It’s also a great indicator that you won’t be subjected to a glass cliff situation once you rise up there. Which brings us to the next bit…

 

When you are offered a senior position look for support!

 

Support in the form of coaching and mentoring for senior executives is repeatedly shown to be crucial for success. And what adds fuel to the flame in Glass Cliff situations is that women in top-level business roles often lack ongoing support.

 

So, look beyond the title and financial gains. Find out what support structures and mechanisms an organisation has in place. To help you do your job in the most effective way possible.

 

All in all, the pathway up the leadership ladder varies from business to business, executive to executive, gender to gender, and person to person.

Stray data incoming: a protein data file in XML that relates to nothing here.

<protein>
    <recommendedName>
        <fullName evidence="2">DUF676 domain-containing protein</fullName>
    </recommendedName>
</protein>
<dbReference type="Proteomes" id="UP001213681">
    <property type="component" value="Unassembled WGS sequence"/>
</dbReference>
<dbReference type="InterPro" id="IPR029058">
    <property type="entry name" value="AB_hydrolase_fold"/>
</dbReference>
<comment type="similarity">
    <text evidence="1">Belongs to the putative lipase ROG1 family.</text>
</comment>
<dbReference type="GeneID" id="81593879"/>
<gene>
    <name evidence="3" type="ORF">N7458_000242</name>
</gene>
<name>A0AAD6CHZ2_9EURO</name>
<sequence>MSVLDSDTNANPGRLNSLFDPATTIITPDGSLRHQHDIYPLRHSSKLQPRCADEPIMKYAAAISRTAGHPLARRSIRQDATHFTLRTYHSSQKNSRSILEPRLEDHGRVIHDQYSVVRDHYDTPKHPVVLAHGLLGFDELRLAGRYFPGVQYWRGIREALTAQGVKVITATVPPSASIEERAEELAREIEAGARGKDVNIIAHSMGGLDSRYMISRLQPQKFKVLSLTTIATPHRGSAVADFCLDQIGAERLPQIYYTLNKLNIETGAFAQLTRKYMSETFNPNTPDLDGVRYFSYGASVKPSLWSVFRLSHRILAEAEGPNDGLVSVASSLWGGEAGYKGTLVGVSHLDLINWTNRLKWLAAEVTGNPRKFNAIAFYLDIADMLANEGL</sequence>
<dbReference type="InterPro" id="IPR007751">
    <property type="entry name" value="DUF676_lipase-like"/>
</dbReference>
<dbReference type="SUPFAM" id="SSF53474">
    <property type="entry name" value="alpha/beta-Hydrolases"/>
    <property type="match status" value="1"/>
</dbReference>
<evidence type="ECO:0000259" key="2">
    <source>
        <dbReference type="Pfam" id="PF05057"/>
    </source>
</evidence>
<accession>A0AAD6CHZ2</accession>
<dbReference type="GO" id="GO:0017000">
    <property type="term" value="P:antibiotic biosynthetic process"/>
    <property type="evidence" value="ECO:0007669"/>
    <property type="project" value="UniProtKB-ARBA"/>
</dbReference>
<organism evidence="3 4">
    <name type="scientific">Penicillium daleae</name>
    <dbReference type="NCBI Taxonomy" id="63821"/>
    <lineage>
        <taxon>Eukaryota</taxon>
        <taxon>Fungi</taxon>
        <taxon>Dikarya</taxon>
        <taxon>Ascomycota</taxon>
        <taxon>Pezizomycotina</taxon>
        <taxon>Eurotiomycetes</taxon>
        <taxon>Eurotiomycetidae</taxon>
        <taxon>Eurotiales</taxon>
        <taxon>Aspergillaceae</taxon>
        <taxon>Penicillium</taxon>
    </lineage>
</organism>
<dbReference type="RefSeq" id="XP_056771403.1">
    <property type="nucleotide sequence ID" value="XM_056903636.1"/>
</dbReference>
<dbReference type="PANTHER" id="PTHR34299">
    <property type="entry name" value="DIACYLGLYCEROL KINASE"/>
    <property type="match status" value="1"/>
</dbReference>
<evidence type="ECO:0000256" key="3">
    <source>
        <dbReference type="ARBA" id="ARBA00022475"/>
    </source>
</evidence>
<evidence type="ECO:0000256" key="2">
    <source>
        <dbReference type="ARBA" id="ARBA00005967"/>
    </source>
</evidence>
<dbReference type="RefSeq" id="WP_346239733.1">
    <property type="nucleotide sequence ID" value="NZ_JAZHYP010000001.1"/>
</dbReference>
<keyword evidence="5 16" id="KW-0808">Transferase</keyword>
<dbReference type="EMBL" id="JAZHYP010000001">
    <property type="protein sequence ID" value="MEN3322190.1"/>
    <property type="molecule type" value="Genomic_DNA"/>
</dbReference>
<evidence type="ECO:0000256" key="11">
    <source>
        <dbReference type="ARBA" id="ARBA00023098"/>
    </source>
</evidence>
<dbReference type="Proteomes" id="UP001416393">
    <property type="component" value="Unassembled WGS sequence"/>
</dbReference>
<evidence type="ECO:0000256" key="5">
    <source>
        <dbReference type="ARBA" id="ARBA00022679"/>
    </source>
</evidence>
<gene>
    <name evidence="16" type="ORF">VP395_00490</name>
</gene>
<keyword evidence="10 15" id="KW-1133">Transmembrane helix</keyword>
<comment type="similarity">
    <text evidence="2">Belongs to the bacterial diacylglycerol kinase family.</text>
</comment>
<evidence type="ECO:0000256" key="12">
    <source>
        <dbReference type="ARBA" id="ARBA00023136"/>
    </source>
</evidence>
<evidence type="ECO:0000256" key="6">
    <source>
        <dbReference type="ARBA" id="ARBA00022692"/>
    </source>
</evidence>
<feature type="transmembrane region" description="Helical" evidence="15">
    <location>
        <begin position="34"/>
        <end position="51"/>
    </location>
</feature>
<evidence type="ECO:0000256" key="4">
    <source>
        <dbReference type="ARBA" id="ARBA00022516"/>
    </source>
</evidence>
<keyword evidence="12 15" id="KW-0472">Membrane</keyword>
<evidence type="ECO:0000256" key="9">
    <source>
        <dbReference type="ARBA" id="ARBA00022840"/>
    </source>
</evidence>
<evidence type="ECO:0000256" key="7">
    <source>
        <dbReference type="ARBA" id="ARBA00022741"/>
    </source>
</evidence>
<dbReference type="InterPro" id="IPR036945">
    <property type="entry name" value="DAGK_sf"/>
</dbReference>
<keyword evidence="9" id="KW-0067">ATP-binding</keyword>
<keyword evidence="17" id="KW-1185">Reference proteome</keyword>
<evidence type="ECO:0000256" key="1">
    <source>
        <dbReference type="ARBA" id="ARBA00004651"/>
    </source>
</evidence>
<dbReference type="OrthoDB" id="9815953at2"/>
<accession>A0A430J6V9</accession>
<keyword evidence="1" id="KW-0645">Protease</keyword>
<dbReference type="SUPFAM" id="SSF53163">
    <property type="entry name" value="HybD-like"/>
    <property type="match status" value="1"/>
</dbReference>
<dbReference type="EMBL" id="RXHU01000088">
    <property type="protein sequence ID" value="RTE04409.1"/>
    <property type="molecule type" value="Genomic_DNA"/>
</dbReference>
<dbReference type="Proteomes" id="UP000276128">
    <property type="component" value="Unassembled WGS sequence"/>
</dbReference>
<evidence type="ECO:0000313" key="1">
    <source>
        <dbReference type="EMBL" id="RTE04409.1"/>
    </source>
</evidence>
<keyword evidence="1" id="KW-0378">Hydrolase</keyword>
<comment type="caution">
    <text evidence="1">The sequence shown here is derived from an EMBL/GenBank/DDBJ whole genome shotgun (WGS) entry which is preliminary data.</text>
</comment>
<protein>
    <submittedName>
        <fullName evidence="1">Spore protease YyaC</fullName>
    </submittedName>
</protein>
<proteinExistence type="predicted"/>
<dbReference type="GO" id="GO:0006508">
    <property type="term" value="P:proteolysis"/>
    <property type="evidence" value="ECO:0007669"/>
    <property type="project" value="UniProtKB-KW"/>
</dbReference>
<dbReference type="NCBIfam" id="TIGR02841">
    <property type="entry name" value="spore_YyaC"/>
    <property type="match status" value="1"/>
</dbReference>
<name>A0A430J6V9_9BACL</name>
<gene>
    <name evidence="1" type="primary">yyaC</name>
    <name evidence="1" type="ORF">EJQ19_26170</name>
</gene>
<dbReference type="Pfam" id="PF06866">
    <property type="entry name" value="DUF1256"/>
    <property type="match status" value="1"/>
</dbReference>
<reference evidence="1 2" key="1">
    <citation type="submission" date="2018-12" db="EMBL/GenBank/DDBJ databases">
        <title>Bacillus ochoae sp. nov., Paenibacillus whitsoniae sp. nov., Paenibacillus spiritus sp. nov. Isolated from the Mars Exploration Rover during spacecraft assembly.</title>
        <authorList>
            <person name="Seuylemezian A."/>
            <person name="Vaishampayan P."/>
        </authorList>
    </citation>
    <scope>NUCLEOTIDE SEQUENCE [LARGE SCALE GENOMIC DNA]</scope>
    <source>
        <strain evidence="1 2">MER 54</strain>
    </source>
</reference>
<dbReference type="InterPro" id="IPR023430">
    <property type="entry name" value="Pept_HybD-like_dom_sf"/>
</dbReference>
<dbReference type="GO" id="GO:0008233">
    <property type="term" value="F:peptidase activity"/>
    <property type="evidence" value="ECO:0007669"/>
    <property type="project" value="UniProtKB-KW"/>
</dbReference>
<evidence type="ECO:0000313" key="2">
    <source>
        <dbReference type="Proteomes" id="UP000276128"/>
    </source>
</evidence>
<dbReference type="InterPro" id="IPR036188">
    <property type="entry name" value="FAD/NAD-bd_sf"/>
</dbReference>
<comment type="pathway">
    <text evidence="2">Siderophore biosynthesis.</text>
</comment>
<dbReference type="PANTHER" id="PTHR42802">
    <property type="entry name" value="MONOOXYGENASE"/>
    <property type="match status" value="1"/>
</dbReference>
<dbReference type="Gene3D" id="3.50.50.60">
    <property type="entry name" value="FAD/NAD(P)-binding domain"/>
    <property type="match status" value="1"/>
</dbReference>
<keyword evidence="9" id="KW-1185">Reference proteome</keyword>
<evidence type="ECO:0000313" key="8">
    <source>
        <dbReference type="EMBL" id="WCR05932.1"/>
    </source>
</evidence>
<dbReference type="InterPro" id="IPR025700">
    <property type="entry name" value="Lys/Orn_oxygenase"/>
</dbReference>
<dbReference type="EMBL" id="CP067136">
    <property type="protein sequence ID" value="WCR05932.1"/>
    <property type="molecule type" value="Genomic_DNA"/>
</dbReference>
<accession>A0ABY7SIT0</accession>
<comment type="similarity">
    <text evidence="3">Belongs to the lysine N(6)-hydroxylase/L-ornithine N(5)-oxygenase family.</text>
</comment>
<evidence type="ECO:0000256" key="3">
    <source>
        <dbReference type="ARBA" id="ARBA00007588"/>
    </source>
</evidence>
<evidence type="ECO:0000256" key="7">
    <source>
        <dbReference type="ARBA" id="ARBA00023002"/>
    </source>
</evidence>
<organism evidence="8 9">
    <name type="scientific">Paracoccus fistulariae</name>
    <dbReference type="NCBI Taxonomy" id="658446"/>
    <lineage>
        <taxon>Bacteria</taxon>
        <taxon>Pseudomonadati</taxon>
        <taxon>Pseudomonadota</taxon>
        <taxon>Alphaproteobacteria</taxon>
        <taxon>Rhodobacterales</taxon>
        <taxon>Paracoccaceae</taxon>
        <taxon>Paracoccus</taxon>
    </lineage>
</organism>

So, practice vigilance!  Read the situation, work within the system, find alternate pathways, find mentors and ensure you have a solid support structure and/or team to rely on.

 

Final Thoughts

 

Representation of women in managerial, executive or CEO business roles is sadly limited. The Glass Ceiling is cracked, not broken. And, once a woman has beaten all odds and earned the top seat, the real fight begins to keep the job!

 

So, mind the glass. And follow the recipe for success and longevity! Choose your workplace wisely, look for workplace diversity, develop a support network, and make ensure you have support mechanisms in place before taking a Glass Cliff position (if at all!).